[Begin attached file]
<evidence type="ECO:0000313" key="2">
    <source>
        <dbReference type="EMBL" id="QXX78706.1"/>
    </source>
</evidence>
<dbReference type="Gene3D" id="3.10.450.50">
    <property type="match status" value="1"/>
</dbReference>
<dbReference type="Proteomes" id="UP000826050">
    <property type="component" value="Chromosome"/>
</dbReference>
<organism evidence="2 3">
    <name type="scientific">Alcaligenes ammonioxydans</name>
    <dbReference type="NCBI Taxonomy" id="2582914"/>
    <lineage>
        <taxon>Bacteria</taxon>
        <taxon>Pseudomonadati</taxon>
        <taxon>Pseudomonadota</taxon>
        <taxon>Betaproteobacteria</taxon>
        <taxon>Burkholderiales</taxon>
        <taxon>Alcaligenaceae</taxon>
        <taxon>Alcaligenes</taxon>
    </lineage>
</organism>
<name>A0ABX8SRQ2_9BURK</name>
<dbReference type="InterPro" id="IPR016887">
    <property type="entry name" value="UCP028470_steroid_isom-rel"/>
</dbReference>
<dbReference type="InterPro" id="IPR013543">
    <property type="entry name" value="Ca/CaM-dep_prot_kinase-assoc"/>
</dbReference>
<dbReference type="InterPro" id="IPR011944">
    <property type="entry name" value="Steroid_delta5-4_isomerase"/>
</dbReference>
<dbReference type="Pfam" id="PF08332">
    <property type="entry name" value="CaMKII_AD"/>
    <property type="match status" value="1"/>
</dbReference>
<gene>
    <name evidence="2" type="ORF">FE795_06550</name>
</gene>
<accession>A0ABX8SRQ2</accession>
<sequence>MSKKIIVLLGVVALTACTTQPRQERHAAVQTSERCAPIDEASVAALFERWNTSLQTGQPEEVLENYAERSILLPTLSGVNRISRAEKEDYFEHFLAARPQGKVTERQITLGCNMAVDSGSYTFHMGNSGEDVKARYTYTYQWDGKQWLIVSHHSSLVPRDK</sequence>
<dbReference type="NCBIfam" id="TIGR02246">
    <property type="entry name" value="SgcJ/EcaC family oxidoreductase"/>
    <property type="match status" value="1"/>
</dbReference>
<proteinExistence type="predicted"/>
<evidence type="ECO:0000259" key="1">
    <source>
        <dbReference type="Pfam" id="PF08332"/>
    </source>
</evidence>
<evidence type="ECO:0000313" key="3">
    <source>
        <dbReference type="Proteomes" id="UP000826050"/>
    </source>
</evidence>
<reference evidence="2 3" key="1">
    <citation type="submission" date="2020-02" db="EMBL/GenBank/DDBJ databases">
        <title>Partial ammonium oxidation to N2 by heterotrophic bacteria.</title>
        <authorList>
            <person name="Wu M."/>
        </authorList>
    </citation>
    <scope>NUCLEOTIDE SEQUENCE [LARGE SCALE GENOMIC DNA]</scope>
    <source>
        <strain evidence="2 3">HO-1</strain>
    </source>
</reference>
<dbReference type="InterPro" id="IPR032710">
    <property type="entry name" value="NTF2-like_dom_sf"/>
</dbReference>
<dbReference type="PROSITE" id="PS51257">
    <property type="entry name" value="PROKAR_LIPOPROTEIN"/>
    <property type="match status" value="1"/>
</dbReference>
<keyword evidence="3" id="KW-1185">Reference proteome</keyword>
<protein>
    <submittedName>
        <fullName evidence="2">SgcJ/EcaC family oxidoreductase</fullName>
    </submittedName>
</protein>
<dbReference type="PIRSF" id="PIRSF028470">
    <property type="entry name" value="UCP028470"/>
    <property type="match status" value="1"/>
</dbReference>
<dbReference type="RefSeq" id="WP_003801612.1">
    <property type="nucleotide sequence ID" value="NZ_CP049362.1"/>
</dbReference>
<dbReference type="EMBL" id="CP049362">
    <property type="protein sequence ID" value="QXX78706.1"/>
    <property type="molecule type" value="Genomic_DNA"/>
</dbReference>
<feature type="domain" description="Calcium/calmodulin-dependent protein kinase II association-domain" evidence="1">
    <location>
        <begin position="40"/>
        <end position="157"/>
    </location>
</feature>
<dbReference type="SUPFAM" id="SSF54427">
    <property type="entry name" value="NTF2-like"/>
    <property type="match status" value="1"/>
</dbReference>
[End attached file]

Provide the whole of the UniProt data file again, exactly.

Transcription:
<evidence type="ECO:0000313" key="2">
    <source>
        <dbReference type="EMBL" id="QXX78706.1"/>
    </source>
</evidence>
<dbReference type="Gene3D" id="3.10.450.50">
    <property type="match status" value="1"/>
</dbReference>
<dbReference type="Proteomes" id="UP000826050">
    <property type="component" value="Chromosome"/>
</dbReference>
<organism evidence="2 3">
    <name type="scientific">Alcaligenes ammonioxydans</name>
    <dbReference type="NCBI Taxonomy" id="2582914"/>
    <lineage>
        <taxon>Bacteria</taxon>
        <taxon>Pseudomonadati</taxon>
        <taxon>Pseudomonadota</taxon>
        <taxon>Betaproteobacteria</taxon>
        <taxon>Burkholderiales</taxon>
        <taxon>Alcaligenaceae</taxon>
        <taxon>Alcaligenes</taxon>
    </lineage>
</organism>
<name>A0ABX8SRQ2_9BURK</name>
<dbReference type="InterPro" id="IPR016887">
    <property type="entry name" value="UCP028470_steroid_isom-rel"/>
</dbReference>
<dbReference type="InterPro" id="IPR013543">
    <property type="entry name" value="Ca/CaM-dep_prot_kinase-assoc"/>
</dbReference>
<dbReference type="InterPro" id="IPR011944">
    <property type="entry name" value="Steroid_delta5-4_isomerase"/>
</dbReference>
<dbReference type="Pfam" id="PF08332">
    <property type="entry name" value="CaMKII_AD"/>
    <property type="match status" value="1"/>
</dbReference>
<gene>
    <name evidence="2" type="ORF">FE795_06550</name>
</gene>
<accession>A0ABX8SRQ2</accession>
<sequence>MSKKIIVLLGVVALTACTTQPRQERHAAVQTSERCAPIDEASVAALFERWNTSLQTGQPEEVLENYAERSILLPTLSGVNRISRAEKEDYFEHFLAARPQGKVTERQITLGCNMAVDSGSYTFHMGNSGEDVKARYTYTYQWDGKQWLIVSHHSSLVPRDK</sequence>
<dbReference type="NCBIfam" id="TIGR02246">
    <property type="entry name" value="SgcJ/EcaC family oxidoreductase"/>
    <property type="match status" value="1"/>
</dbReference>
<proteinExistence type="predicted"/>
<evidence type="ECO:0000259" key="1">
    <source>
        <dbReference type="Pfam" id="PF08332"/>
    </source>
</evidence>
<evidence type="ECO:0000313" key="3">
    <source>
        <dbReference type="Proteomes" id="UP000826050"/>
    </source>
</evidence>
<reference evidence="2 3" key="1">
    <citation type="submission" date="2020-02" db="EMBL/GenBank/DDBJ databases">
        <title>Partial ammonium oxidation to N2 by heterotrophic bacteria.</title>
        <authorList>
            <person name="Wu M."/>
        </authorList>
    </citation>
    <scope>NUCLEOTIDE SEQUENCE [LARGE SCALE GENOMIC DNA]</scope>
    <source>
        <strain evidence="2 3">HO-1</strain>
    </source>
</reference>
<dbReference type="InterPro" id="IPR032710">
    <property type="entry name" value="NTF2-like_dom_sf"/>
</dbReference>
<dbReference type="PROSITE" id="PS51257">
    <property type="entry name" value="PROKAR_LIPOPROTEIN"/>
    <property type="match status" value="1"/>
</dbReference>
<keyword evidence="3" id="KW-1185">Reference proteome</keyword>
<protein>
    <submittedName>
        <fullName evidence="2">SgcJ/EcaC family oxidoreductase</fullName>
    </submittedName>
</protein>
<dbReference type="PIRSF" id="PIRSF028470">
    <property type="entry name" value="UCP028470"/>
    <property type="match status" value="1"/>
</dbReference>
<dbReference type="RefSeq" id="WP_003801612.1">
    <property type="nucleotide sequence ID" value="NZ_CP049362.1"/>
</dbReference>
<dbReference type="EMBL" id="CP049362">
    <property type="protein sequence ID" value="QXX78706.1"/>
    <property type="molecule type" value="Genomic_DNA"/>
</dbReference>
<feature type="domain" description="Calcium/calmodulin-dependent protein kinase II association-domain" evidence="1">
    <location>
        <begin position="40"/>
        <end position="157"/>
    </location>
</feature>
<dbReference type="SUPFAM" id="SSF54427">
    <property type="entry name" value="NTF2-like"/>
    <property type="match status" value="1"/>
</dbReference>